Published: 28-03-2024 17:00 | Updated: 28-03-2024 19:52

New study shows how the Crimean-Congo haemorrhagic fever virus enters our cells

Rapid test for CCHF virus (Crimean-Congo haemorrhagic fever virus).
Rapid test for CCHF virus (Crimean-Congo haemorrhagic fever virus). Photo: Getty Images.

Researchers at Karolinska Institutet, in collaboration with JLP Health and others, have identified how the tick-borne Crimean-Congo haemorrhagic fever virus enters our cells. The results are published in Nature Microbiology and are an important step in the development of drugs against the deadly disease.

Crimean-Congo haemorrhagic fever virus (CCHF virus) is spread through tick bites and can cause haemorrhagic fever. 

The disease is serious and has a mortality rate of up to 40 per cent depending on the health status of the person infected. 

Common symptoms include fever, muscle pain, abdominal pain, joint pain, vomiting and haemorrhaging that can cause organ failure.  

The disease has spread to Europe 

 The virus is present in around 40 countries, including Central Asia, the Middle East and parts of Africa. In recent years, the disease has spread to new geographical areas as a result of climate change, including Spain and France. 

The tick species that can spread the disease has also been observed in Germany and Sweden. There are currently no effective treatments for the disease.  

 In a new study, researchers at Karolinska Institutet in Sweden and others have found that the virus enters our cells via a protein on the cell surface, the so-called LDL receptors that regulate blood cholesterol levels. 

To identify the protein, the researchers used human mini-organs grown in test tubes and an advanced stem cell library from JLP Health. The same platform has previously been used to identify how the Ebola virus enters cells.  

The results were also confirmed in tests on mice, which showed that mice lacking the LDL receptor did not get as sick as others. 

Researchers want to trick the virus 

 The discovery is an important step towards developing drugs for Crimean-Congo haemorrhagic fever, according to Ali Mirazimi, adjunct professor at the Department of Laboratory Medicine, Karolinska Institutet, and one of the researchers behind the study.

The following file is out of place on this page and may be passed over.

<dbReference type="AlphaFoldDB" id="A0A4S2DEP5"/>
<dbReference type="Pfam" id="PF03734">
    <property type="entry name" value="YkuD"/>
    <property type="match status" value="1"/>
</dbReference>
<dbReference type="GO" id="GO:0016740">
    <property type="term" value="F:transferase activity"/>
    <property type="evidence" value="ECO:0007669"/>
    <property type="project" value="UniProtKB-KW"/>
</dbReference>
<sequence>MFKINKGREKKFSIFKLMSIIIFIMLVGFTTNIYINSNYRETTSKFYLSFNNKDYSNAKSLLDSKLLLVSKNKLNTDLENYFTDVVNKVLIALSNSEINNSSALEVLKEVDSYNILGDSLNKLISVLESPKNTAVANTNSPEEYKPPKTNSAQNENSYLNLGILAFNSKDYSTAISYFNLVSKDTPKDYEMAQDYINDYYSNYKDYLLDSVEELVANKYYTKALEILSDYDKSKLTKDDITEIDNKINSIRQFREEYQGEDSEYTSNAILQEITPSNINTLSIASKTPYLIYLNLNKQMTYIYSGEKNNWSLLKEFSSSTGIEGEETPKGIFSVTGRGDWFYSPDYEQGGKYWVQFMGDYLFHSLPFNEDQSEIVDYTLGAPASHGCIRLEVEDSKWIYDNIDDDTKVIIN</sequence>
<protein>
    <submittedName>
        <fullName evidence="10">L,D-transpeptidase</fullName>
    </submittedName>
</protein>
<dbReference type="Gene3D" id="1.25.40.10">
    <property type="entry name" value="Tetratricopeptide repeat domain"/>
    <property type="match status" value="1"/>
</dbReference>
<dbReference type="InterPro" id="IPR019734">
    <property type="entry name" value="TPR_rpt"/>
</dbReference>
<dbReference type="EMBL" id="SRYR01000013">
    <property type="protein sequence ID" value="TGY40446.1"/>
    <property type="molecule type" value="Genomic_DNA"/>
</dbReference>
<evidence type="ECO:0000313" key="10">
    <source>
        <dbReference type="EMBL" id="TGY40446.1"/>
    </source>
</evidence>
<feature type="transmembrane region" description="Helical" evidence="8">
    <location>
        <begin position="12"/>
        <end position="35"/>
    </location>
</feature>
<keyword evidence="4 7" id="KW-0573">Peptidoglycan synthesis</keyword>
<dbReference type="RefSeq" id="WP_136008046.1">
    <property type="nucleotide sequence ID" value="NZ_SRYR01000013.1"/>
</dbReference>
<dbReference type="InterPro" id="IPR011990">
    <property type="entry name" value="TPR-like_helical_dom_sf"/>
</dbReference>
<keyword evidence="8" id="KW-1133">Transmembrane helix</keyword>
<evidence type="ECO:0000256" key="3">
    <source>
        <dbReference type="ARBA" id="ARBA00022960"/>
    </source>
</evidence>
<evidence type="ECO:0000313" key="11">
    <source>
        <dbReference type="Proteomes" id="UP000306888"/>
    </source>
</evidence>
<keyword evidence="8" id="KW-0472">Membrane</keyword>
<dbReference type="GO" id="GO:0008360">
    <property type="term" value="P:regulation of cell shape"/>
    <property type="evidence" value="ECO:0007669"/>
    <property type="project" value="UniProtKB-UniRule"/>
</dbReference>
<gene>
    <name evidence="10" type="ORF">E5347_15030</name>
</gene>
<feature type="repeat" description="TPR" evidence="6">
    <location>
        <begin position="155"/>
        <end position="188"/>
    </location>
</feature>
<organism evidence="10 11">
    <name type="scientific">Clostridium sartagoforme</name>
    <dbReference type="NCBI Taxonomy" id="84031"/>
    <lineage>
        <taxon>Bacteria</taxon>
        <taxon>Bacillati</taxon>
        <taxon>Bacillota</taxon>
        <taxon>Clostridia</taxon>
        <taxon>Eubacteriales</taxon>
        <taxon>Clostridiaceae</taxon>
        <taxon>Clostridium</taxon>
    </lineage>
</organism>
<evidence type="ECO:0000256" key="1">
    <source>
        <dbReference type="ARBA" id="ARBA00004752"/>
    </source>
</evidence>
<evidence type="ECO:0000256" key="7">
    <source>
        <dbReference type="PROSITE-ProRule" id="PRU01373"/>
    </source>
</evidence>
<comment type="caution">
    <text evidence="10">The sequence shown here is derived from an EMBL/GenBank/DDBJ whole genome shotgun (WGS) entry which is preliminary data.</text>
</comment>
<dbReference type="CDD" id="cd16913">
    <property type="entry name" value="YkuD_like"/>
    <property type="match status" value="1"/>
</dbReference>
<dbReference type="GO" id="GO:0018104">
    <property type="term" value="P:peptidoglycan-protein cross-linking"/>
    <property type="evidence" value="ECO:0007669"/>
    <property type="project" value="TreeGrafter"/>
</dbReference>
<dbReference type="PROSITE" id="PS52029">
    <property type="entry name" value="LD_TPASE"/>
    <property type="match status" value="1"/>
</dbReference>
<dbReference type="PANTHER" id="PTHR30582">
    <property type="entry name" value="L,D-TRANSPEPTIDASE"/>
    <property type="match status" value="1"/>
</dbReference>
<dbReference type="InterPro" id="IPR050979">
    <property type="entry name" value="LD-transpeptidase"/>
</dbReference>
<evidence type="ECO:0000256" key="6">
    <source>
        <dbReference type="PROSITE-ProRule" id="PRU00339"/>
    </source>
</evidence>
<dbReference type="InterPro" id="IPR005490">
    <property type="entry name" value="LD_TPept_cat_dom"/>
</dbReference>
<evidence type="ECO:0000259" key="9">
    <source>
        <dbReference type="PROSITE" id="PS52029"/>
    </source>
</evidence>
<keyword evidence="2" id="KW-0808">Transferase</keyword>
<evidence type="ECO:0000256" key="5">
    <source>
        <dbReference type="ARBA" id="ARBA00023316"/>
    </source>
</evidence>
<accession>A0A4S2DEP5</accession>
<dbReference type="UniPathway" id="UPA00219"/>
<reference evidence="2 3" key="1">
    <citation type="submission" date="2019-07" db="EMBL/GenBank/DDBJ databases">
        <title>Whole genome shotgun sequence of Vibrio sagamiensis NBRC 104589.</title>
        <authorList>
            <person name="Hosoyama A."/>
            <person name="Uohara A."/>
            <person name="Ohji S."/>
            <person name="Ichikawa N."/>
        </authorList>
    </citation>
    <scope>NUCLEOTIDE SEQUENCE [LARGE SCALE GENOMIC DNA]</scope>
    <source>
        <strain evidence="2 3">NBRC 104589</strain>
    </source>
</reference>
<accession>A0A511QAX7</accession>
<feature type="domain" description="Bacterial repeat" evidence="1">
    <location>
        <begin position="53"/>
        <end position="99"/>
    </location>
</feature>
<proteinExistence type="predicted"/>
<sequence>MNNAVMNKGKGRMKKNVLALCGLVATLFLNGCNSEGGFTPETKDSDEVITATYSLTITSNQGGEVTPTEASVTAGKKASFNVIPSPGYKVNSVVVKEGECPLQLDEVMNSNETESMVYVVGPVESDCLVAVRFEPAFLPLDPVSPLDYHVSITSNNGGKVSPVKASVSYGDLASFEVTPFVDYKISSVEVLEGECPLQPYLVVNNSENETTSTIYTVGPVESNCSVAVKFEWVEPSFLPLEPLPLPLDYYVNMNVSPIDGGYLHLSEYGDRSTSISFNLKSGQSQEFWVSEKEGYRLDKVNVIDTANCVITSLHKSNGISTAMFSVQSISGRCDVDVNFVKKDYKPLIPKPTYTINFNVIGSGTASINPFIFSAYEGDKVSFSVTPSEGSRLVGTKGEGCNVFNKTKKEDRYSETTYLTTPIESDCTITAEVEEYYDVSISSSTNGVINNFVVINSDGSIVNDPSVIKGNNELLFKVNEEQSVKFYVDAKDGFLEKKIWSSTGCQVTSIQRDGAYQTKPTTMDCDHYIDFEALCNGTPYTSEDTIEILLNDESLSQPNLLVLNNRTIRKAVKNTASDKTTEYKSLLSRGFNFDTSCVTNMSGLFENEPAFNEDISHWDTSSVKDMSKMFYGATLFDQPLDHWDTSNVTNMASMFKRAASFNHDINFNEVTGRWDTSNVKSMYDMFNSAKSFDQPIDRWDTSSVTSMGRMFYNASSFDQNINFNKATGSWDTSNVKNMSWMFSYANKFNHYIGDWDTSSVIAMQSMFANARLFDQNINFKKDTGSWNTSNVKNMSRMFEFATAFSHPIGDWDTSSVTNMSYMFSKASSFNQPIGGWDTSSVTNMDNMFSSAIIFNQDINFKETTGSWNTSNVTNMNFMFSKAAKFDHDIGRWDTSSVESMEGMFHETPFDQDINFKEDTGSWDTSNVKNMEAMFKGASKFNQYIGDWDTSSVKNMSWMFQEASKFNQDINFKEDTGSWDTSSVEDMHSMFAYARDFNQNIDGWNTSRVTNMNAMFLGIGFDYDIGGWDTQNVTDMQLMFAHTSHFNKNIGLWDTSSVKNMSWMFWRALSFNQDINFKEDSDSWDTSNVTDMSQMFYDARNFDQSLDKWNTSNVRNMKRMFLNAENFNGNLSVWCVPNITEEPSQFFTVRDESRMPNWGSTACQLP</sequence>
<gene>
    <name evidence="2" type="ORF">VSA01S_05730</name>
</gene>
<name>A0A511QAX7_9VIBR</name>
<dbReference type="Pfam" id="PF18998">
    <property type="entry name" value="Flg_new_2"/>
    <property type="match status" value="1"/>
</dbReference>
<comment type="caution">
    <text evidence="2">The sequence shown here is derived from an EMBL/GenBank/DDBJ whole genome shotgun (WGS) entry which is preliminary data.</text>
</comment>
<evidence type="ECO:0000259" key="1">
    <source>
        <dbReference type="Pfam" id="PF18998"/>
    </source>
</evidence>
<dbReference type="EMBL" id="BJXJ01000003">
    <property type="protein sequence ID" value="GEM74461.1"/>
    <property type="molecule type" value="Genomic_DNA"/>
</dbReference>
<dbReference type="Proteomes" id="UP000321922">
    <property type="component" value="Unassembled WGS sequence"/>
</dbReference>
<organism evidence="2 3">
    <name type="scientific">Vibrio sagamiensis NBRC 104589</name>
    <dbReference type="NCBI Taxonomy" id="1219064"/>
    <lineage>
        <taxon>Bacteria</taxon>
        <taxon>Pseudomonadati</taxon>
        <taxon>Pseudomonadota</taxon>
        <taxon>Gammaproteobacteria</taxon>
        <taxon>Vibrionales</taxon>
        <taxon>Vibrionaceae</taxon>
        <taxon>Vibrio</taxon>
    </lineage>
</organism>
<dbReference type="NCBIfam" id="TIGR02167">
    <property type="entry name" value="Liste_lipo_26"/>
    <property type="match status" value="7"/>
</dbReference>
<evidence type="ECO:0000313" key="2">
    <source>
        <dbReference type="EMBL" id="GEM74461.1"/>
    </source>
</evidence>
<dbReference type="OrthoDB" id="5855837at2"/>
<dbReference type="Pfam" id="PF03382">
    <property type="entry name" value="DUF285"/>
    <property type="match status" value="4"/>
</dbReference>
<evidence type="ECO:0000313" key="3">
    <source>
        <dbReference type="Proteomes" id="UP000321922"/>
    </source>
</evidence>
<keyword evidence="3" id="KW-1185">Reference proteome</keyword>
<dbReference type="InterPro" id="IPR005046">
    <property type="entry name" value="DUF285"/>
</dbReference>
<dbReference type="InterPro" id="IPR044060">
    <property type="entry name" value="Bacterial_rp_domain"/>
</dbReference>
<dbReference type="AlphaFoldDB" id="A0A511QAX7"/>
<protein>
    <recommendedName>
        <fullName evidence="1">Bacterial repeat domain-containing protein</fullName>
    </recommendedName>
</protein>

Portrait of professor Ali Mirazimi. Photo: Martin Stenmark.
Ali Mirazimi. Photo: Martin Stenmark.

"Once we know which receptor the virus uses, we can produce the receptor in test tubes and administer it as a drug," he says. "Then we can trick the virus into binding to those receptors instead of to the cells and thus stop the virus from spreading in our bodies."

 This knowledge is essential if the disease were to become more common and spread to new areas. Normally it takes many years to develop a drug, but the COVID-19 pandemic and the development of the SARS-CoV-2 vaccine showed that it can be done much faster if everyone decides it is a priority. 

Ticks are spread by migratory birds 

"This is an important step in our preparedness for the disease,” says Ali Mirazimi. “Crimean-Congo haemorrhagic fever is a disease we would rather not have. The ticks are spread by migratory birds and have already been found in Sweden. If the disease starts appearing in more places, we may already have a drug that we can take into clinical trials."

 The research was conducted in collaboration with the Medical University of Vienna, Austria, Helmholtz Centre for Infection Research, Germany, the National Institutes of Health, USA, and the company JLP Health. It was financed mainly by the Swedish Research Council and the EU. No conflicts of interest have been reported. 


"Crimean-Congo Hemorrhagic Fever virus uses LDLR to bind and enter host cells", Vanessa M. Monteil, Shane C. Wright Matheus Dyczynski, Max J. Kellner, Sofia Appelberg, Sebastian W. Platzer, Ahmed Ibrahim, Hyesoo Kwon, Ioannis Pittarokoilis, Mattia Mirandola, Georg Michlits, Stephanie Devignot, Elizabeth Elder, Samir Abdurahman, Sándor Bereczky, Binnur Bagci, Sonia Youhanna, Teodor Aastrup, Volker M. Lauschke, Cristiano Salata, Nazif Elaldi, Friedemann Weber, Nuria Monserrat, David W. Hawman, Heinz Feldmann, Moritz Horn, Joseph M. Penninger, Ali Mirazimi, Nature Microbiology, online 28 March 2024, doi: 10.1038/s41564-024-01672-3.